Research Article: Biocide-mediated corrosion of coiled tubing

Date Published: July 26, 2017

Publisher: Public Library of Science

Author(s): Mohita Sharma, Dongshan An, Tao Liu, Tijan Pinnock, Frank Cheng, Gerrit Voordouw, John M. Senko.


Coiled tubing corrosion was investigated for 16 field water samples (S5 to S20) from a Canadian shale gas field. Weight loss corrosion rates of carbon steel beads incubated with these field water samples averaged 0.2 mm/yr, but injection water sample S19 had 1.25±0.07 mm/yr. S19 had a most probable number of zero acid-producing bacteria and incubation of S19 with carbon steel beads or coupons did not lead to big changes in microbial community composition. In contrast other field water samples had most probable numbers of APB of 102/mL to 107/mL and incubation of these field water samples with carbon steel beads or coupons often gave large changes in microbial community composition. HPLC analysis indicated that all field water samples had elevated concentrations of bromide (average 1.6 mM), which may be derived from bronopol, which was used as a biocide. S19 had the highest bromide concentration (4.2 mM) and was the only water sample with a high concentration of active bronopol (13.8 mM, 2760 ppm). Corrosion rates increased linearly with bronopol concentration, as determined by weight loss of carbon steel beads, for experiments with S19, with filtered S19 and with bronopol dissolved in defined medium. This indicated that the high corrosion rate found for S19 was due to its high bronopol concentration. The corrosion rate of coiled tubing coupons also increased linearly with bronopol concentration as determined by electrochemical methods. Profilometry measurements also showed formation of multiple pits on the surface of coiled tubing coupon with an average pit depth of 60 μm after 1 week of incubation with 1 mM bronopol. At the recommended dosage of 100 ppm the corrosiveness of bronopol towards carbon steel beads was modest (0.011 mm/yr). Higher concentrations, resulting if biocide is added repeatedly as commonly done in shale gas operations, are more corrosive and should be avoided. Overdosing may be avoided by assaying the presence of residual biocide by HPLC, rather than by assaying the presence of residual surviving bacteria.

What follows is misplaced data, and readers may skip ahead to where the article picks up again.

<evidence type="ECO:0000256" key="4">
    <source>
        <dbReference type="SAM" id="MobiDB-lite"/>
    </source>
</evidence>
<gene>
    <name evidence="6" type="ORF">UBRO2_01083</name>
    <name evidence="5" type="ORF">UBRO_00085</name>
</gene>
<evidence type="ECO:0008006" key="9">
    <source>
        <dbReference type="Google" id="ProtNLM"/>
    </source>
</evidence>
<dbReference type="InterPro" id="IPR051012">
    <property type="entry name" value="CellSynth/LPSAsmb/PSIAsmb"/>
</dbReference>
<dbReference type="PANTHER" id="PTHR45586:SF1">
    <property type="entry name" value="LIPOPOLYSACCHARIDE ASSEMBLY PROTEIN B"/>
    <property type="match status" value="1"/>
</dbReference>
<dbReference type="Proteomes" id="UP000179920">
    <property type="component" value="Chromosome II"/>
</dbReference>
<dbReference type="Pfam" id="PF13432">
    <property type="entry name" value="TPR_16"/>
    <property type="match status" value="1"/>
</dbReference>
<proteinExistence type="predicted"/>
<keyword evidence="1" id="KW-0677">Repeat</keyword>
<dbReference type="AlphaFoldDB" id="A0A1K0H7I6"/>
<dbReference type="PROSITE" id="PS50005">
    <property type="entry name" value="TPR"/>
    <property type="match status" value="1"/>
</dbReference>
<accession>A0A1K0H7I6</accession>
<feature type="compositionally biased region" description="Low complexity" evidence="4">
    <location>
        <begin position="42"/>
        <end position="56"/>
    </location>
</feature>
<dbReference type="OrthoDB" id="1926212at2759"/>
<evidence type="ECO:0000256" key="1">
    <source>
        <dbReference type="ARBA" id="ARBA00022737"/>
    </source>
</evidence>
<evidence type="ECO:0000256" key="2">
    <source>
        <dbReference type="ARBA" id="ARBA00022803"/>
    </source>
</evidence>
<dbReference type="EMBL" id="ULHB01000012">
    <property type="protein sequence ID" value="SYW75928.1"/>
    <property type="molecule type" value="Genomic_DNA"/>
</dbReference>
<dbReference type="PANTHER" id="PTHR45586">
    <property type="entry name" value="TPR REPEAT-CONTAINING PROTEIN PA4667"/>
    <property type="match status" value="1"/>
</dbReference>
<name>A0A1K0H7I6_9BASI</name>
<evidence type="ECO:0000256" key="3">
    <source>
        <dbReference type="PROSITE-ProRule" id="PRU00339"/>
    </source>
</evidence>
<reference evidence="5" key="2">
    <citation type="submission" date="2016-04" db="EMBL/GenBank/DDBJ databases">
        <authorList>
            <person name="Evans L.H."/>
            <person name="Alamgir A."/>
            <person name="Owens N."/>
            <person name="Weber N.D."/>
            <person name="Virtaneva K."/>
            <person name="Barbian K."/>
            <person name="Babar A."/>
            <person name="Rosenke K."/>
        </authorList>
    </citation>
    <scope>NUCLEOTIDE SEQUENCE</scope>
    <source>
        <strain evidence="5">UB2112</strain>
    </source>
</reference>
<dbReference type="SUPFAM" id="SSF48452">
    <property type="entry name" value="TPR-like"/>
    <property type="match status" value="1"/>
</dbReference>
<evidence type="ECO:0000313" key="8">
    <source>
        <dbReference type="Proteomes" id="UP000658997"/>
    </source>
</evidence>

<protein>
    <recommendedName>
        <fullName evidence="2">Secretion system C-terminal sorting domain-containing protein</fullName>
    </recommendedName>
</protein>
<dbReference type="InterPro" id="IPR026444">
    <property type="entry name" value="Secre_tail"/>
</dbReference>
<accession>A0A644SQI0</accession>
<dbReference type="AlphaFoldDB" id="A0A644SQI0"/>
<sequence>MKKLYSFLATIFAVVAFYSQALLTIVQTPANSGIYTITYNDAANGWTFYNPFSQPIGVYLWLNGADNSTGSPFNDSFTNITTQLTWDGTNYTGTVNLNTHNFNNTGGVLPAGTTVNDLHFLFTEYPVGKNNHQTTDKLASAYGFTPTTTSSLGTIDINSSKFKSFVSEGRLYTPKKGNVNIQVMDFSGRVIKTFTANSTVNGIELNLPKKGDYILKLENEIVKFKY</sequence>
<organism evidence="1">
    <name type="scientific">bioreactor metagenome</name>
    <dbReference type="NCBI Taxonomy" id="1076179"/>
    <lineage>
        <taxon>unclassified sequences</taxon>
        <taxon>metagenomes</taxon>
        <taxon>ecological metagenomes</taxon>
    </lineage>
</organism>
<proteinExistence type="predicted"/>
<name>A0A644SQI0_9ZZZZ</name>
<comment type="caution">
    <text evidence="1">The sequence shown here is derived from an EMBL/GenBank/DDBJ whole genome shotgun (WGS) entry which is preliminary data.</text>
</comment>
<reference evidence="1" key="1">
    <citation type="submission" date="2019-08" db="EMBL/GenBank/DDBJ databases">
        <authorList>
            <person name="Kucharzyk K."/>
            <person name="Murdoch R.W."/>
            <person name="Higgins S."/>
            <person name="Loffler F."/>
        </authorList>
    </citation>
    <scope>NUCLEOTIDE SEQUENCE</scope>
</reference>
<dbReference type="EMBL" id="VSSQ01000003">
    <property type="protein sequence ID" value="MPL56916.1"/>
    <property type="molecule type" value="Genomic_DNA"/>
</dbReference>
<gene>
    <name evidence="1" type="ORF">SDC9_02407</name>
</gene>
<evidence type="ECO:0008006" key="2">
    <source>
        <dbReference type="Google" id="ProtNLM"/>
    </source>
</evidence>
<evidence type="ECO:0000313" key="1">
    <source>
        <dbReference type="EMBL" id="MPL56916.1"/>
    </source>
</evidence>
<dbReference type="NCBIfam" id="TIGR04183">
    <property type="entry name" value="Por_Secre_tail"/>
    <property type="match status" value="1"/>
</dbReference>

Partial Text

Flexible coiled tubing, which can be spooled onto a reel, is used in shale oil and shale gas operations for milling plugs from horizontal wells after hydraulic fracturing and other applications [1]. Recirculation of fluids in such closed loop operations has been associated with increased coiled tubing failures [2]. The presence of sand, fracturing chemicals, microbes, high rates of fluid injection and coiling-related material stresses may all contribute to high generalized and localized corrosion of coiled tubing [2–5], which is exposed to injection fluids internally and production fluids externally. When used in acidic and sour (H2S-containing) environments, coiled tubing is also susceptible to pitting and crevice corrosion, which may be a major cause of failure [3,6]. Microbially influenced corrosion (MIC), due to the action of sulfate reducing bacteria, has been observed in coiled tubing biased weld points [4], necessitating the use of biocides [7].

The high weight loss corrosion rate of carbon steel beads determined for S19 (1.25±0.07 mm/yr), an injection water sample from a coiled tubing operation in a shale gas field, was correlated to the high concentration of active bronopol in this sample (Fig 4). Corrosion rate measurements by weight loss and by electrochemical tests indicated that increasing concentrations of bronopol increased the corrosion rate. Increased pitting was also evident. Hence, overdosing of bronopol should be avoided.